U.S. Attorney’s Office
April 05, 2012
Eastern District of New York
Importers Charged with Securities Fraud, Defendants Accused of Defrauding Investors of $26 Million
Three principals of a company that imported paving stones from Australia were charged with conspiracy, securities fraud, and money laundering in an indictment unsealed today in federal court in Central Islip, New York. The charges against Eric Aronson, Vincent Buonauro, and Fredric Aaron arose from their solicitation of investor money for, and their operation of, Permapave Industries and Permapave USA (“Permapave”). Permapave marketed porous paving stones in the United States that were manufactured in Australia.
The defendants are scheduled to be arraigned this afternoon before United States Magistrate Judge Gary R. Brown at the United States Courthouse at 100 Federal Plaza, Central Islip, New York.
The charges were announced by Loretta E. Lynch, United States Attorney for the Eastern District of New York, and Janice K. Fedarcyk, Assistant Director in Charge, Federal Bureau of Investigation, New York Field Office. The criminal case has been assigned to United States District Judge Arthur D. Spatt.
According to the indictment, the defendants issued promissory notes to investors and promised to use the proceeds to finance shipments of Permapave paving stones from Australia to the United States. The indictment and court filings charge that from 2006 to 2010, the defendants operated Permapave as a Ponzi scheme, raising approximately $26 million through false representations and paying back some investors from the investments of other investors because of the minimal revenues Permapave generated. The government’s pleadings also allege that the defendants converted more than $3 million of investor funds for their personal use, including home mortgage payments, down payment on a residence, automobile payments, and credit card purchases for watches, jewelry, clothing, vacation resorts, and air travel.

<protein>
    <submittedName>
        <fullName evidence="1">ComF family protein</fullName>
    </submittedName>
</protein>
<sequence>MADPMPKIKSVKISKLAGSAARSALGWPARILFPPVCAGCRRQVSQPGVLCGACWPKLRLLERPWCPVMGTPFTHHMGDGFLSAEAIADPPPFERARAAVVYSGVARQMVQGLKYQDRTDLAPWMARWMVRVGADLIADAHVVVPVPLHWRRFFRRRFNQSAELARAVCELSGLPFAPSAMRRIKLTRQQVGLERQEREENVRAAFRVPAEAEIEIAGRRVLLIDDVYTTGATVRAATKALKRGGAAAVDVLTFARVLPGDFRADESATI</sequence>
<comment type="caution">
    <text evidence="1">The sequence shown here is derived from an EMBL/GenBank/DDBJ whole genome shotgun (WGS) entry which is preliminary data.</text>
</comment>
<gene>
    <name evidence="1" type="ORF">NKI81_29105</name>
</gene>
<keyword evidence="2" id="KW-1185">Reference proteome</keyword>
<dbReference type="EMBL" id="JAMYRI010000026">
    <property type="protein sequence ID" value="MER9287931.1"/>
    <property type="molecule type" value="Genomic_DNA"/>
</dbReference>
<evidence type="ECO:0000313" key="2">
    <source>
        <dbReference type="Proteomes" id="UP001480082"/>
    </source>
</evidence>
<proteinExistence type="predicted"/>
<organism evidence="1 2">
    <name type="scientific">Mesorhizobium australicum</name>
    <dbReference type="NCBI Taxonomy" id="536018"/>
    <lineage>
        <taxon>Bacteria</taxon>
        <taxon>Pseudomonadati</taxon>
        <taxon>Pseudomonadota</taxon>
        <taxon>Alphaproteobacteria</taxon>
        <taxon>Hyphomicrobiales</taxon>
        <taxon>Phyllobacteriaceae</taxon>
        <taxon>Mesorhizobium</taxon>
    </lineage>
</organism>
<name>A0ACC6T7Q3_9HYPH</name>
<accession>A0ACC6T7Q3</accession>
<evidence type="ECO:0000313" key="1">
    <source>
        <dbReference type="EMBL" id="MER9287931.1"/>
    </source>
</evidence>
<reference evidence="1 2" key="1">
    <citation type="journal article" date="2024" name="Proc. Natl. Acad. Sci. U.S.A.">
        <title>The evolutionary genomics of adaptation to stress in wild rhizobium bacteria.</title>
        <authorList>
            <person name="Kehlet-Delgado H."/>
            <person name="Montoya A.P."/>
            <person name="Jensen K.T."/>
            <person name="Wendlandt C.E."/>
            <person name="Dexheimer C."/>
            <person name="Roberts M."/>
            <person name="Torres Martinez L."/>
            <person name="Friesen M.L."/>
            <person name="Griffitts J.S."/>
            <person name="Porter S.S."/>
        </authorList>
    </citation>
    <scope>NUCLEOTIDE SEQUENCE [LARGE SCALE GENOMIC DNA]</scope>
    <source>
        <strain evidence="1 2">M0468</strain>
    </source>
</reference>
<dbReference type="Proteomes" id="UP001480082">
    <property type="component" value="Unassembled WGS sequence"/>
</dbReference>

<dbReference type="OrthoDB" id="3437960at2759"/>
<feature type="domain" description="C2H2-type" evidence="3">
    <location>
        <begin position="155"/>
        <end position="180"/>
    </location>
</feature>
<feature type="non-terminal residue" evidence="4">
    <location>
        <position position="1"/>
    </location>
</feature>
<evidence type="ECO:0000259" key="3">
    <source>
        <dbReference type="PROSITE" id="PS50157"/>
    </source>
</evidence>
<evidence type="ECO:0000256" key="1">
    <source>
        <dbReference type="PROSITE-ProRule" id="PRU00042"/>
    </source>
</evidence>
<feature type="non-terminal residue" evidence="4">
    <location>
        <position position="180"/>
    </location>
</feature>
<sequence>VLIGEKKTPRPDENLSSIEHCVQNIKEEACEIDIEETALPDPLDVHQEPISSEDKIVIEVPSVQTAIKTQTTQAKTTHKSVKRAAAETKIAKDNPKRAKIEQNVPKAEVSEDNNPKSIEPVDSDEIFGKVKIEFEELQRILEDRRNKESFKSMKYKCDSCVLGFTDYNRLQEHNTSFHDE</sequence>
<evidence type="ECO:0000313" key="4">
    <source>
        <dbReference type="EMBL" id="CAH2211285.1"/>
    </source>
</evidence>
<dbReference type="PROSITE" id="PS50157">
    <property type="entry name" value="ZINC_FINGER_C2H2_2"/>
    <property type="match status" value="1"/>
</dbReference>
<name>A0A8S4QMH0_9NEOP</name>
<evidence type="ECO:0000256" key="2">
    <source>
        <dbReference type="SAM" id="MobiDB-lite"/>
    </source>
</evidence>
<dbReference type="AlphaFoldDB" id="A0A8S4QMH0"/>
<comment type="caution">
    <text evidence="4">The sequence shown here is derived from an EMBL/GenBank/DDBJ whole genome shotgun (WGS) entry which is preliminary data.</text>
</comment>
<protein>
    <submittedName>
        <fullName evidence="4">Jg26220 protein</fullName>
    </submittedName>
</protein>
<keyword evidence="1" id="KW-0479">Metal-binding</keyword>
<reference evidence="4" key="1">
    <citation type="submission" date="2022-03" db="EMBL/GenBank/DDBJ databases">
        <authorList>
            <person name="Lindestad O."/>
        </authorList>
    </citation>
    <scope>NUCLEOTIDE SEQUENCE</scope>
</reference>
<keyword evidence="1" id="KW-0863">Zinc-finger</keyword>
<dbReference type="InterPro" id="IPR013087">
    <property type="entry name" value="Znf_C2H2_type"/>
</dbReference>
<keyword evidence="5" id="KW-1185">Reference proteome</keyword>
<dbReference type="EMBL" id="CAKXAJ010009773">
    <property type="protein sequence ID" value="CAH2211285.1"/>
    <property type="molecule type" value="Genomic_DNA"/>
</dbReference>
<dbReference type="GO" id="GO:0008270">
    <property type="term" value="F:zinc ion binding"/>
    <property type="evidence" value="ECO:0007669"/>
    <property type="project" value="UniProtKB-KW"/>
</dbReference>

“The defendants allegedly abused the trust placed in them by their investors by lying and stealing the investors’ money. They promised a sound investment in a quality product but instead shuttled the investors from one deceptive securities offering to another in an attempt to maintain their house of cards. This office is committed to protecting the investing public and will tirelessly investigate and prosecute those who defraud investors who believed they were investing in a legitimate enterprise,” stated United States Attorney Lynch.
FBI Assistant Director in Charge Fedarcyk stated, “The defendants are alleged to have misled investors and, in paying some of them with proceeds from others, engaged in a Ponzi scheme to conceal how flimsy the investment was. The FBI is always at the ready to uncover unscrupulous investment schemes.”
The charges in the indictment are merely allegations, and the defendants are presumed innocent unless and until proven guilty. If convicted, each defendant faces a maximum of 20 years’ imprisonment on the most serious count.
The government’s case is being prosecuted by Assistant United States Attorneys William P. Campos and Karen Hennigan.
This case was brought in coordination with President Barack Obama’s Financial Fraud Enforcement Task Force. President Obama established the interagency task force to wage an aggressive, coordinated, and proactive effort to investigate and prosecute financial crimes. The task force includes representatives from a broad range of federal agencies, regulatory authorities, inspectors general, and state and local law enforcement who, working together, bring to bear a powerful array of criminal and civil enforcement resources. The task force is working to improve efforts across the federal executive branch, and with state and local partners, to investigate and prosecute significant financial crimes, ensure just and effective punishment for those who perpetrate financial crimes, combat discrimination in the lending and financial markets, and recover proceeds for victims of financial crimes.
Eric Aronson, age 43
Vincent Buonauro, age 40
Fredric Aaron, age 48